engine, Reginald produced the first radio-controlled miniature target drone in 1936: the 9-footspan RP-1. "RP" stood for
"Radio Plane." (See photo.)
The RP-1 used toy train motors
to move the control surfaces
and a rotary telephone dial to
encode signals in the RC
transmitter. Chas. Siegfried and
Jim Walker also used a phone
dial for this purpose, leading to
the conclusion that there must
have been a flow of
information between these
three pioneers. Chas. Siegfried
worked for the telephone
company here in Wichita, and I
saw him, in 1948, dialing for
control, albeit rather sluggish
and inconsistent.
A restored OQ-2 drone before complete covering. Notice the
stamped aluminum wing ribs and two propellers on one shaft
contra-rotating via a gearbox.
These primitive technologies did not produce
acceptable results for several years. Undeterred
by numerous early crashes, Reginald continued to
finance prototypes by playing movie roles
opposite such diverse talents as Greta Garbo and
Abbott and Costello. Thus his late-night research
and development continued on Vine Street.
Finally -- Predictability! Four years of hard
work and frustration later, in 1939 the home-built
servos were replaced with units from Bendix, and
a joystick replaced the phone dial. When the 12foot-span RP-4 finally auditioned for the military,
its big break almost became a disaster.
"Unbeknownst to the military that day, the
aircraft went completely out of control," wrote
Reginald’s son. "The brass was extremely
impressed with the wild aerobatics, while my
father and his group were terrified that the drone
might dive into the reviewing stands."
This young lady was working in the Radio
Plane factory when a twist of fate changed
her life forever.
The RP-4 spun into the ground, but Reginald returned to Hollywood with a government contract.
The Army designated the improved RP-5 the "OQ-2," and the Navy designated its drone the
TDD-1, for "Target Drone Denny." The
specifications were a one-hour flight to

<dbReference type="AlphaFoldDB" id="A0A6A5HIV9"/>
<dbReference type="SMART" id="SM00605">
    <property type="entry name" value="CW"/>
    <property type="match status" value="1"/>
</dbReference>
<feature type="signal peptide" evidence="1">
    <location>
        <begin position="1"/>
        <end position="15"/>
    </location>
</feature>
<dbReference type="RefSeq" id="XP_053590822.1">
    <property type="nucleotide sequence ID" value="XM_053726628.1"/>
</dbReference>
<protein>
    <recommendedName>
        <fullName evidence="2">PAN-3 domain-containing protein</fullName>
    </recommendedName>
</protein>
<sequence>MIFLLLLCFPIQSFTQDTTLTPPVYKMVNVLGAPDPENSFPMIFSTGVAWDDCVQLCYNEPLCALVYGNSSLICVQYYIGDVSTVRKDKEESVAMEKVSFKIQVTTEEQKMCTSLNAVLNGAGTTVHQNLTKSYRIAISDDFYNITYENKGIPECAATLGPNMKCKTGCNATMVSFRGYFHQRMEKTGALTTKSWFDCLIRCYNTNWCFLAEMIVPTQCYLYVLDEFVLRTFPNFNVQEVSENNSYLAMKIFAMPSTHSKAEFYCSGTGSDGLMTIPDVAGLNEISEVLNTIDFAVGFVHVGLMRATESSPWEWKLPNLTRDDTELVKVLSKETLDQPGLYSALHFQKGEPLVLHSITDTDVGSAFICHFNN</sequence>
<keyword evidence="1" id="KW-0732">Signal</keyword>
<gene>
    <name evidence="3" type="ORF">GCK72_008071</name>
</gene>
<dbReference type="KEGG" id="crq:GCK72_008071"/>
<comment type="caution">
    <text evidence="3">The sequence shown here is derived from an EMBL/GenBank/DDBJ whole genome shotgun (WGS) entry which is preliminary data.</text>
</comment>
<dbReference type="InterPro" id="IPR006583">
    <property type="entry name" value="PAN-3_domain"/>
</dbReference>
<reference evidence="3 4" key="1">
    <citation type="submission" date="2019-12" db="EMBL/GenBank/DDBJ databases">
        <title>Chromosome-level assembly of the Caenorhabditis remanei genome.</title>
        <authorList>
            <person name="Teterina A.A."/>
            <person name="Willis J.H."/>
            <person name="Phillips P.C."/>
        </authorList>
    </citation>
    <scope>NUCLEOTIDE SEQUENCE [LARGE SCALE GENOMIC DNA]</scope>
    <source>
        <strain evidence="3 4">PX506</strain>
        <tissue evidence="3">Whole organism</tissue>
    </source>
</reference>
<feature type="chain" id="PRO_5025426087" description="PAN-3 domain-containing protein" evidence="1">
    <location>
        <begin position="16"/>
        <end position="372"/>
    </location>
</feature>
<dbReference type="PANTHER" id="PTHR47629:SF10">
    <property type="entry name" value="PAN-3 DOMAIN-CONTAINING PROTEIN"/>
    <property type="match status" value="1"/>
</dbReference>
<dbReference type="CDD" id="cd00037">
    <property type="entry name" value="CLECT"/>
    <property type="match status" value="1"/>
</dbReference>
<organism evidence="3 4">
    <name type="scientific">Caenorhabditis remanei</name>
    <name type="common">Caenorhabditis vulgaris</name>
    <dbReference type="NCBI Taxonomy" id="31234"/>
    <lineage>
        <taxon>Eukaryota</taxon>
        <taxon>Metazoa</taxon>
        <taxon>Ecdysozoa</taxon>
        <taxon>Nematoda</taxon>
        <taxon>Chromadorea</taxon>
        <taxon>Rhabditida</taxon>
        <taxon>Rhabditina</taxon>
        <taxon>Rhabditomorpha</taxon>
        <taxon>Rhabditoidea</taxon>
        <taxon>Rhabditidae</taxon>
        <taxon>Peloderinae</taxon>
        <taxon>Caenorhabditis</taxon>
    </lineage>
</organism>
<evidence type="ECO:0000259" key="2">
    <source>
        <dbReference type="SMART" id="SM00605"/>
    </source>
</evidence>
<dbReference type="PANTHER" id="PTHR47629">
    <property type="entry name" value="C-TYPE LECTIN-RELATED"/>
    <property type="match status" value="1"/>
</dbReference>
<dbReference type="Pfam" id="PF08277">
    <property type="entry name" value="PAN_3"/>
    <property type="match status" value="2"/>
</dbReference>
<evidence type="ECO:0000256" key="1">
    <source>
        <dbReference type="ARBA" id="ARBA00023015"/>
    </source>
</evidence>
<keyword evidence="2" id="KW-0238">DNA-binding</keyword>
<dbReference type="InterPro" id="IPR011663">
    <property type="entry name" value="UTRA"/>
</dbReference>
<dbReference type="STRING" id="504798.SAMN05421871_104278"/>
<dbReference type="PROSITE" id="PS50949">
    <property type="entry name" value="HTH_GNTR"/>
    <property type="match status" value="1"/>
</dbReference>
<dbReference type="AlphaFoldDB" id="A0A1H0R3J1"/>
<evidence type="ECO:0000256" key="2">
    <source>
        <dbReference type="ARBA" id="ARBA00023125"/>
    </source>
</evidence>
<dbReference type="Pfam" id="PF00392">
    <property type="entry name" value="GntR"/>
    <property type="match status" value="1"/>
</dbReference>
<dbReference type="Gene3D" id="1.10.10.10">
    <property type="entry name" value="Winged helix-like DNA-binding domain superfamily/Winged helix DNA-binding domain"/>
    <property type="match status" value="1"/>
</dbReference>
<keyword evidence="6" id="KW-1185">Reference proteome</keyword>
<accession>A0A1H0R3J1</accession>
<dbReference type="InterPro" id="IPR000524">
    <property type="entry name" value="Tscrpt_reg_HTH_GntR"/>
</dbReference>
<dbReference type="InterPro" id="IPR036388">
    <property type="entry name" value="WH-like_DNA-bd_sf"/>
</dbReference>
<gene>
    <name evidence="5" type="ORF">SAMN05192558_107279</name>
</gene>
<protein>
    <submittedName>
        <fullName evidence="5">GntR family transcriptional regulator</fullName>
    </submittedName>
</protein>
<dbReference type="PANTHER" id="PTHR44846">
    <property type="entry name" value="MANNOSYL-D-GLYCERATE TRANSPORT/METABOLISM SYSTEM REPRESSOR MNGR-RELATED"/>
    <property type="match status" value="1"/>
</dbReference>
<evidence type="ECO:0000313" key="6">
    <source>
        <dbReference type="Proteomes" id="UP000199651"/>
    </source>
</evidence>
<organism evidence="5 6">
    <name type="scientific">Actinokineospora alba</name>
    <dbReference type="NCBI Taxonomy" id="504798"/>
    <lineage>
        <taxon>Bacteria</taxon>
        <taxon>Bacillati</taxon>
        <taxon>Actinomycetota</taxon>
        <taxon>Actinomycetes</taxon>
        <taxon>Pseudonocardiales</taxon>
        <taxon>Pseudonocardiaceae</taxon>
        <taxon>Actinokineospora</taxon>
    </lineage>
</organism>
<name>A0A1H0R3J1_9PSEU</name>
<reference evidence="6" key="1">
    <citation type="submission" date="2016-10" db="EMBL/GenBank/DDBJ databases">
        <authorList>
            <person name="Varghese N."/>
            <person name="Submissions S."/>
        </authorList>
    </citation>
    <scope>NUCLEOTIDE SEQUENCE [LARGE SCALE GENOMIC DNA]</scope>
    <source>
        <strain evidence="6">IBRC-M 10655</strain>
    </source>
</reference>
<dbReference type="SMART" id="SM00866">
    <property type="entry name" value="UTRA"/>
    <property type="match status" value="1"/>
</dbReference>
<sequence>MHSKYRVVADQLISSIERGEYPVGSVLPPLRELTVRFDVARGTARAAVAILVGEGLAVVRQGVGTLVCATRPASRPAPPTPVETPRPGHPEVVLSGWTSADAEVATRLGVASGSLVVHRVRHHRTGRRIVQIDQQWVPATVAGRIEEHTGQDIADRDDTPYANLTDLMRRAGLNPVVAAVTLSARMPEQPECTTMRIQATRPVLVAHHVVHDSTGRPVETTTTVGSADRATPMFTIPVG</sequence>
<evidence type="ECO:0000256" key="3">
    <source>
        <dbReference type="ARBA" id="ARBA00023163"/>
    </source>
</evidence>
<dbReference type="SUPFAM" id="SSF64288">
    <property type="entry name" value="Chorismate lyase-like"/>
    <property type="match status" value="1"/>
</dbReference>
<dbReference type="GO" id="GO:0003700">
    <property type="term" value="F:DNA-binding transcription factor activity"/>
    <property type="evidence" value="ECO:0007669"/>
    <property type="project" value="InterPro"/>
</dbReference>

5,000 feet, and then a parachute recovery
with minimal damage.
Albert Robinson restored this drone, which is on
display at the [National Model Aviation] Museum.
Open hatch is for recovery parachute release.
In June 1940, the Radio Plane Corporation
moved from the Denny household to a Van
Nuys, California factory. Nearly 15,000
Denny drones were produced during World
War II.
Reginald continued to refine the designs,
adding aileron control, larger engines, and
increasingly more-reliable radio
equipment. The last iteration was the longlived KD-2R5, which reached a production
run of more than 85,000, surpassing that of
any full-scale aircraft ever manufactured!
Yet by the nature of their intended use,
very few drones remain. That makes the
OQ-2a on display in the [National Model
Aviation] Museum in Muncie, Indiana, a
unique exhibit.
The rail apparatus used to lauch drones from a
limited space without attempting to take off
unassisted.
Construction and Power: Early versions
of the drones were constructed much like
large model airplanes; that is, they were
built mostly from wood and were covered with lightweight muslin, which was sealed with nitrate
dope. As the series evolved, a welded steel-tubing fuselage was combined with stamped
aluminum wing ribs and a welded empennage.
The early series was powered by various twin engines designed and manufactured by Walter
Righter, who had built the Dennymite model airplane engines for Reginald. Some of these early
twins were, to put it mildly, "unusual," as you can see in the photo.
Those were later replaced by more traditional horizontally opposed twins that featured an updraft
carburetor, a single ignition, and, in some instances, gearboxes that provided contra-rotation of
twin propellers in an effort to counter torque.
Next month I will show you the launching method used and the parachute recovery system.
That Photo: In 1945, Sergeant David Conover Sr. was a photographer assigned to the 1st
Motion Picture Unit stationed at Universal Studios. In an effort to improve the troops’ morale,
this unit provided newsreel footage of support on the home front to be shown as part of the
informational (read: propaganda) movies for the troops program.
The commander of this unit was a friend of Reginald’s, and he sent David out to Radio Plane to
take some footage and stills of the activities there. The commander was Ronald Reagan.
David immediately noticed a photogenic young lady doping OQ-3 panels and asked her if she
would pose for him. A 19-year-old Norma Jean Dougherty reportedly asked, "Am I really
photogenic?" David thought she was to the point where he arranged a test and subsequent
contract with a modeling agency for her. Those first commercial photos led to an extraordinary
career for this Radio Plane worker - particularly after she went blonde and changed her name to
Marilyn Monroe.
When I saw the photo in Air & Space, I contacted the editor, who referred me to David Conover
Sr.’s son, who runs a bed­ and-breakfast on an island in the Frazier River in British Columbia,
Canada, near Kamloops. You are looking at the first commercial photo ever taken of Marilyn
Monroe! Who would have thought it possible to use a photo of Marilyn in a column about model
airplanes?
This PDF is property of the Academy of Model Aeronautics. Permission must be granted by the AMA History
Project for any reprint or duplication for public use.
AMA History Project
National Model Aviation Museum
5151 E. Memorial Dr.
Muncie IN 47302
(765) 287-1256, ext. 511
historyproject@modelaircraft.org